Barry's Blog #140 - The big test

July 19, 2020

With the propeller shaft back in place and coupled to the back of the gearbox, it was now time to reattach the air intake/turbo/exhaust system components back onto the engine.

In theory it all sounds so simple. Place the unit in position, tighten up four nuts, clip on the air filter, bolt on the exhaust mixing elbow and reconnect the various hoses. In practice the job took 5 hours.

 

A diesel engine sitting on a bench in a workshop is easy to work on. You can walk all around it, you can get your hands in from any position, if you drop a spanner or a nut you can just bend down and pick them up off the floor and the workshop will generally be well lit and airy. None of those things apply when you're working on an engine that's attached to a boat in a Greek boat yard in summer.

 

The lighting is very poor, the heat is ridiculous and getting those first four nuts onto the bolts requires skills that Houdini would be proud of.

 

At first the unit did not line up with the four bolts so it would not slip into position. This was resolved by taking the unit back out into the cockpit, loosening four other bolts to allow slight rotation of a part and then attaching it to the engine block.

 

With the rotating part now rotatable we lined up the four bolts and screwed the only easy to get to nut onto the bolt to take the weight of the unit. Next the rotating part was lined up so that it was able to connect to the hose near the sump of the engine. With that connection done we could now re-tighten the four bolts of the rotating part. Of course now we didn't have the luxury of easy access for the spanner and more Houdini moves were in order.

 

I won't bore you to death with a complete blow by blow account of the refitting process but from what I've described so far you can probably understand why it took 5 long, hot, sweaty, hours.

 

The impeller

 

There are some things you don't know until they're pointed out to you and it was only after 8 months of A B Sea being out of the water that one of our subscribers commented that we should have removed the impeller on day 1 of being on the hard and kept it in a jar of fresh water to prevent the rubber going hard and brittle.

 

The impeller housing is not a perfect cylinder and with the little rubber arms sitting in a distorted position for 8 months they had bent out of shape and rendered the impeller useless. Time to fit a new one before the big engine test.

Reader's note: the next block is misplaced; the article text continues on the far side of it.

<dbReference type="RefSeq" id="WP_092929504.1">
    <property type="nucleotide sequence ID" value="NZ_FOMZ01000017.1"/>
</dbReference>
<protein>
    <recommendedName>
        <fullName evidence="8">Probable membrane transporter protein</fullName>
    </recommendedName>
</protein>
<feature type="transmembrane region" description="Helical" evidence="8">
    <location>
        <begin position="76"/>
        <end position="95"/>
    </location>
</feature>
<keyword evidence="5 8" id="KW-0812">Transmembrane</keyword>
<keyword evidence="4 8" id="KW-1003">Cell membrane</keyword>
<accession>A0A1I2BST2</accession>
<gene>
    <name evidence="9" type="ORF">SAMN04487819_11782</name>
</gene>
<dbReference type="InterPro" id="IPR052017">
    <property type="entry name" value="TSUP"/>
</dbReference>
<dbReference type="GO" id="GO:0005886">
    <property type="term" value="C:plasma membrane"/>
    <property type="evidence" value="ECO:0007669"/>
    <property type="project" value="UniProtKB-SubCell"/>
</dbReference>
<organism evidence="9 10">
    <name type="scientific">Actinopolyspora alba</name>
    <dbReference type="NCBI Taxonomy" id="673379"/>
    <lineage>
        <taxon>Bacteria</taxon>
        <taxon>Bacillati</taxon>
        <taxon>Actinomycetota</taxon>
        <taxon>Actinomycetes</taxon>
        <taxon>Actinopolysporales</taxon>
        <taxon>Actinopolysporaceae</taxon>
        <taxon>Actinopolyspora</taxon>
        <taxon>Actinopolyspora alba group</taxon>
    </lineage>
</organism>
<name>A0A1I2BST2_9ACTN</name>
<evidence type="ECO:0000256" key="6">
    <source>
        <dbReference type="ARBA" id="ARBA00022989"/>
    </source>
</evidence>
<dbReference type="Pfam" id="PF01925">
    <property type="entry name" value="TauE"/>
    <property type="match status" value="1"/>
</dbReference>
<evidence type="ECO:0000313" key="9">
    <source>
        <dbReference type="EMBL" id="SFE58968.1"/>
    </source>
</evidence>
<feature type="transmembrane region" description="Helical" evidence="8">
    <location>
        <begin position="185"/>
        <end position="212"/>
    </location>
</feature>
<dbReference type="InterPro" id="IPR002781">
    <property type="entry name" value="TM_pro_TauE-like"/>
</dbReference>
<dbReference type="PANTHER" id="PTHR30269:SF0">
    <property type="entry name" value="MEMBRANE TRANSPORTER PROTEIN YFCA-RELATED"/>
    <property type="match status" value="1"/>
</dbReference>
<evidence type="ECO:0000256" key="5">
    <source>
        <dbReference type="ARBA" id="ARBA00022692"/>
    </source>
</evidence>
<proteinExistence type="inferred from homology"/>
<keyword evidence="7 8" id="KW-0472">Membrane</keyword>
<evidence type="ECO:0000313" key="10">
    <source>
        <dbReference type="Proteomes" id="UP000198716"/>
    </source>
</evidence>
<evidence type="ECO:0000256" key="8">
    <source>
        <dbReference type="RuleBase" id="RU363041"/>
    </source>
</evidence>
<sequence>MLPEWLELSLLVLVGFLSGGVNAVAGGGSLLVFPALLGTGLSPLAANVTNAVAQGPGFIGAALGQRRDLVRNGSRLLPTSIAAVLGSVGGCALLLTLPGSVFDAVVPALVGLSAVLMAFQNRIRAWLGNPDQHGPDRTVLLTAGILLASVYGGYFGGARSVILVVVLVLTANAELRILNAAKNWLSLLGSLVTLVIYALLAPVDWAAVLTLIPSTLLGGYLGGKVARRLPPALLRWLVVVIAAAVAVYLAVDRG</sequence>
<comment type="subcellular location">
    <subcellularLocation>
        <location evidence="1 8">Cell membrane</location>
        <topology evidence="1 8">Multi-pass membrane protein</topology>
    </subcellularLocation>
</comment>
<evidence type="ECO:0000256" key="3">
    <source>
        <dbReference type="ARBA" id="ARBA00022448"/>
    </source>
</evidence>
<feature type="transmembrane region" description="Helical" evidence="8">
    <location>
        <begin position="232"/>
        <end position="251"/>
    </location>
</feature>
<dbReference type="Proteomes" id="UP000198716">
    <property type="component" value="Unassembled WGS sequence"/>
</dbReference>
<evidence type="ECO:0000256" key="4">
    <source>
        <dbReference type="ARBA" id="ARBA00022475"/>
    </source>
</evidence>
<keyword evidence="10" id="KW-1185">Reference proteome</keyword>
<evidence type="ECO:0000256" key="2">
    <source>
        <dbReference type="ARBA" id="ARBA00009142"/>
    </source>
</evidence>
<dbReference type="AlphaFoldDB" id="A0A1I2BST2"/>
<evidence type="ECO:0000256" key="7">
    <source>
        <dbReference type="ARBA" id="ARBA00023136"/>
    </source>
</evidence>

Following a suggestion from another subscriber I reduced the length of the centre bolt of the impeller puller and managed to get the tool in position behind the starter motor. After a bit of a struggle I got the impeller out of the housing and saw the bent out of shape arms and understood why it's best removed at the beginning of any down time and stored in a jar of water. It was so badly misshapen that it wasn't even worth keeping as a backup spare. Lesson learned.

 

The big test

 

This moment had been running through the back of my mind every day for 8 months. Would the heart of A B Sea fire up once we'd put it all back together? There was only one way to find out.

 

On yachts the diesel engine is cooled by sucking in raw seawater, passing it through a heat exchanger where narrow pipes containing seawater pass by another set of narrow pipes containing freshwater. The two exchange the heat from the engine and the now hot saltwater is pumped into the exhaust mixing elbow where it mixes with the diesel exhaust gasses before both are spat out of the back of the boat.

 

As A B Sea was still on the hard, in the boat yard, we were missing the vital component of seawater. We prepped as best we could with a hosepipe, a header tank and a couple of buckets full of fresh water. With everything ready and fingers crossed I instructed Aannsha to "Fire her up."

 

I heard the usual beep and then nothing. Literally nothing. Not even the sound of a starter motor solenoid clicking indicating a flat battery. Bugger.

 

I knew that the starter battery was fully charged because we were attached to shore power and I'd been monitoring it for several days. The first place to look was the starter motor. Just like when a computer tech asks you if you've tried switching it off and turning it back on again, that's the approach I took. I disconnected the electrical cables, cleaned the connections and reattached the cables.

 

Engine start attempt number two. As I stood by with water at the ready, Aannsha turned the key. The usual beep was instantly followed by the familiar roar of the engine bursting into life. The plan was to keep the engine running for as long as possible to make sure there was no air in the fuel line.

 

 

 

 

The engine ticked over, I dumped freshwater into the intake as the engine sucked it dry. Aannsha confirmed that water was indeed pumping regularly out of the exhaust. I didn't want to let the engine get too hot. After only a couple of minutes I called to Aannsha "OK. Shut her down."

 

 

 

 

I cried

 

It was a truly emotional moment as 8 months of stress and worry lifted off my shoulders. I had tears of relief in my eyes.

 

The work we'd done had been done correctly and the jigsaw puzzle was finally completed. There were still a few things to do before we splashed, but A B Sea had a working heart.

 

As you'll see in the YouTube video that accompanies this blog, there's a bit of a debrief over a couple of cold beers with my hands still filthy from working on the engine and blood still seeping from my latest boat bite. But we did it, we had success and we're wiser for it.

 

Leave a comment or question on the video and make sure you click the subscribe button and bell icon so that you get notified when we release our next video where A B Sea gets put back where she belongs.

 

To watch the video that accompanies this blog click here.

 

Link to Barry's next blog

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